Peach topsy-turvies are peachy little upside-down cakes (1950)

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Peach topsy-turvies are peachy little upside down cakes (1950)

Peachy little upside down cakes called peach topsy-turvies

Your family will turn handsprings when they see this upside-down cake.

Bake these juicy, tender little peach topsy-turvies in individual cups made with luscious Karo Syrup and golden cling peach halves. Each one served hot and swimming in its own sauce.

Karo brings out the true flavor of peaches and other fruits… makes all food more satisfying… and adds vital food energy.

Peach topsy-turvies - peachy little upside-down cakes

How to bake a classic peach meringue cake (1950)

Peach topsy-turvies recipe

Each in its own juicy sauce!

Ingredients

1/3 cup Karo Syrup, Red Label or Blue Label
2 tablespoons butter or margarine
1/4 cup brown sugar
2 tablespoons lemon juice
4 maraschino cherries
1 #2 1/2 can well-drained cling peach halves

Directions

Boil first 3 ingredients 1 minute. Add lemon juice. Divide equally into 7 greased custard cups. Put half cherry in center of each cup. Place peaches cut side down in syrup mixture. Cover peaches equally with batter. Bake in moderate oven (375 F) 20 to 25 minutes. Turn out on serving dishes; serve warm. Makes 7.

Topsy-turvy batter: Combine 1/2 cup Karo Syrup, 1/4 cup syrup drained from peaches, 1/4 teaspoon almond extract, and 1/2 teaspoon vanilla. Place 1/4 cup shortening in bowl; stir until softened. Sift 1 cup sifted cake flour, 1 teaspoon baking powder and 1/4 teaspoon salt over shortening. Add 1 unbeaten egg and half the Karo mixture. Mix and combine all ingredients, the beat 1 minute. Add remaining liquid; beat 1 minute.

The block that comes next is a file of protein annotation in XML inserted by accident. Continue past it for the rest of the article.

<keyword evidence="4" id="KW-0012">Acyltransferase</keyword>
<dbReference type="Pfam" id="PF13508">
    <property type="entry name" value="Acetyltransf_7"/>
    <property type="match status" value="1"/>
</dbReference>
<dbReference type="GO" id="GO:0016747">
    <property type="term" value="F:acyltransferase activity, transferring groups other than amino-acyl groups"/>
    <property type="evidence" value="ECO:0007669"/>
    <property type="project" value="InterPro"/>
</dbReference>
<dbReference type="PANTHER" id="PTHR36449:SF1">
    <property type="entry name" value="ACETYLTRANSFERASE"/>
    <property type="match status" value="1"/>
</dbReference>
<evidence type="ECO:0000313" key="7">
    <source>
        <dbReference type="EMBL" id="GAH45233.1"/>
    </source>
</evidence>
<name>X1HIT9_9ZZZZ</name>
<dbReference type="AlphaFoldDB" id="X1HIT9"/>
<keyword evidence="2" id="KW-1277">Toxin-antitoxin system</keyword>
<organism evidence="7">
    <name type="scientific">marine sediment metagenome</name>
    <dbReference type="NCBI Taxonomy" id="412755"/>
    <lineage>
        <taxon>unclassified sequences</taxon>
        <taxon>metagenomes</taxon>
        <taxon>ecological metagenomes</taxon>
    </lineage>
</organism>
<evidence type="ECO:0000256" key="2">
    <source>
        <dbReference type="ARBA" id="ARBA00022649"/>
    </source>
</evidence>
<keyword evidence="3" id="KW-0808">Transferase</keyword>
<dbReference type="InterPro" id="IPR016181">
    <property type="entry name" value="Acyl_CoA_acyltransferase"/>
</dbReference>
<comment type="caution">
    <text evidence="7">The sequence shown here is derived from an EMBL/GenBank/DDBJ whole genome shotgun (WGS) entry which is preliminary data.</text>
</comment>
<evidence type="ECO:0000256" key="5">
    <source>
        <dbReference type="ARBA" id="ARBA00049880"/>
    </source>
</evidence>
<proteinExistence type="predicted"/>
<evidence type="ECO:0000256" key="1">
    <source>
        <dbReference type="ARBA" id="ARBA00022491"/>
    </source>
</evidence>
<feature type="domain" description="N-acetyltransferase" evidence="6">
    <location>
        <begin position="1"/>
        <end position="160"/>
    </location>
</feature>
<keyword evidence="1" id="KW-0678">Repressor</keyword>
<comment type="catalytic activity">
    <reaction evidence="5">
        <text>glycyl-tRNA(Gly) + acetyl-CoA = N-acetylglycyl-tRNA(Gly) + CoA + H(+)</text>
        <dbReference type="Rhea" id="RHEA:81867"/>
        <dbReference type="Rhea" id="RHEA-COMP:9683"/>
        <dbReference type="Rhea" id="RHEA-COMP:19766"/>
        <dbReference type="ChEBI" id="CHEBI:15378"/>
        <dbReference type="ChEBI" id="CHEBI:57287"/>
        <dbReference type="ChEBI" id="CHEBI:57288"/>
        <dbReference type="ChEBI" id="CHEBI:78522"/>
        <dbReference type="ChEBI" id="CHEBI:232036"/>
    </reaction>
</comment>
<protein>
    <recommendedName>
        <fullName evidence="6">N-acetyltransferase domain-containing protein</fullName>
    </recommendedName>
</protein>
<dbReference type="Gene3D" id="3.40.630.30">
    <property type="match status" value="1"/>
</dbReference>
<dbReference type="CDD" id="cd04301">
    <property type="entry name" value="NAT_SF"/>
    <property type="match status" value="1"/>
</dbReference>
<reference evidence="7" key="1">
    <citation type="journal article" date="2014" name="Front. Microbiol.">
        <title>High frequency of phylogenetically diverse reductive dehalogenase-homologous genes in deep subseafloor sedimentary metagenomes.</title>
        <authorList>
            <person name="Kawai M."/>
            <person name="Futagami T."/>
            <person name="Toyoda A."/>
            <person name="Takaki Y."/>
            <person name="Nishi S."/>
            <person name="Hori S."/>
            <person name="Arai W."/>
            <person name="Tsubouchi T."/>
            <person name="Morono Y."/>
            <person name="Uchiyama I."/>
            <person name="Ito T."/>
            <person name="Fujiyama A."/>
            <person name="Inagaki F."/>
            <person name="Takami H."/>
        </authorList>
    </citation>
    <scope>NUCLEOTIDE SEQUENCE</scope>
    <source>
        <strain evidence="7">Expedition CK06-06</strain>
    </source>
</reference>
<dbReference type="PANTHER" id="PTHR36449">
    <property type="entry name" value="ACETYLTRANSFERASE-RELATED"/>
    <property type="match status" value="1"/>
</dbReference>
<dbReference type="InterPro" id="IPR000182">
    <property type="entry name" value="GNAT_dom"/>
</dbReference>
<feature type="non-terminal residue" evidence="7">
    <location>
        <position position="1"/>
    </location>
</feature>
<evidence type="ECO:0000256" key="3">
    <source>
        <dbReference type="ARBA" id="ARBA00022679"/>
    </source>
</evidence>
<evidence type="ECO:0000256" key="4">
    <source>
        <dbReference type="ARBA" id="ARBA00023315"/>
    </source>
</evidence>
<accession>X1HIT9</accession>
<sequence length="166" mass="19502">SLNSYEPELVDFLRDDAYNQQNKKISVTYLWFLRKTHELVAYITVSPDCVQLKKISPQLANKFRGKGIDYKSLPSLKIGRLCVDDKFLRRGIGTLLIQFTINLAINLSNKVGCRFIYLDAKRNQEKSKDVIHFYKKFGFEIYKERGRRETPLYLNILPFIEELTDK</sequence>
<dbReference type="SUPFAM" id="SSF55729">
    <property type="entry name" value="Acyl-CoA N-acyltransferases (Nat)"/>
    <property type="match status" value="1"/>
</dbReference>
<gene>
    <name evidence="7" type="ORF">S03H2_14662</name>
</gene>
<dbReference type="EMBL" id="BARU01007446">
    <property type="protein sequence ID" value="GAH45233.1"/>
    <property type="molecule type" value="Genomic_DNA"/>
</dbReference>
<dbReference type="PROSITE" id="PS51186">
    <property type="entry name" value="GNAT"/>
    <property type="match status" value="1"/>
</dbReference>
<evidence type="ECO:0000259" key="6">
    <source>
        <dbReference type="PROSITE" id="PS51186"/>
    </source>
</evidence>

Peach topsy-turvies eretro recipe

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One Response

  1. I enjoyed finding this 1950’s recipe. I was married in 1950. I did not know how to cook, or even have a cookbook, but I had bought a magazine. I think it was in that magazine that I found the recipe for Peachy Little Upside Downs, plus recipes for a main dish and a Hawaian salad. That first day, while my husband was at work, I walked to a grocery store and bought the ingredients for our first supper, came home, and spent the day putting it together, as well as setting the table with the new Russell Wright dishes we had bought. Each day, I followed recipes in that magazine, walked to the store, bought the ingredients and fixed the meal. My husband thought I was a wonderful cook, and had no idea that I was learning. If I made that dessert today, I would use a cake mix for the batter, but follow the rest of the instructions as written.
    Thanks for posting this. Carol Oxner

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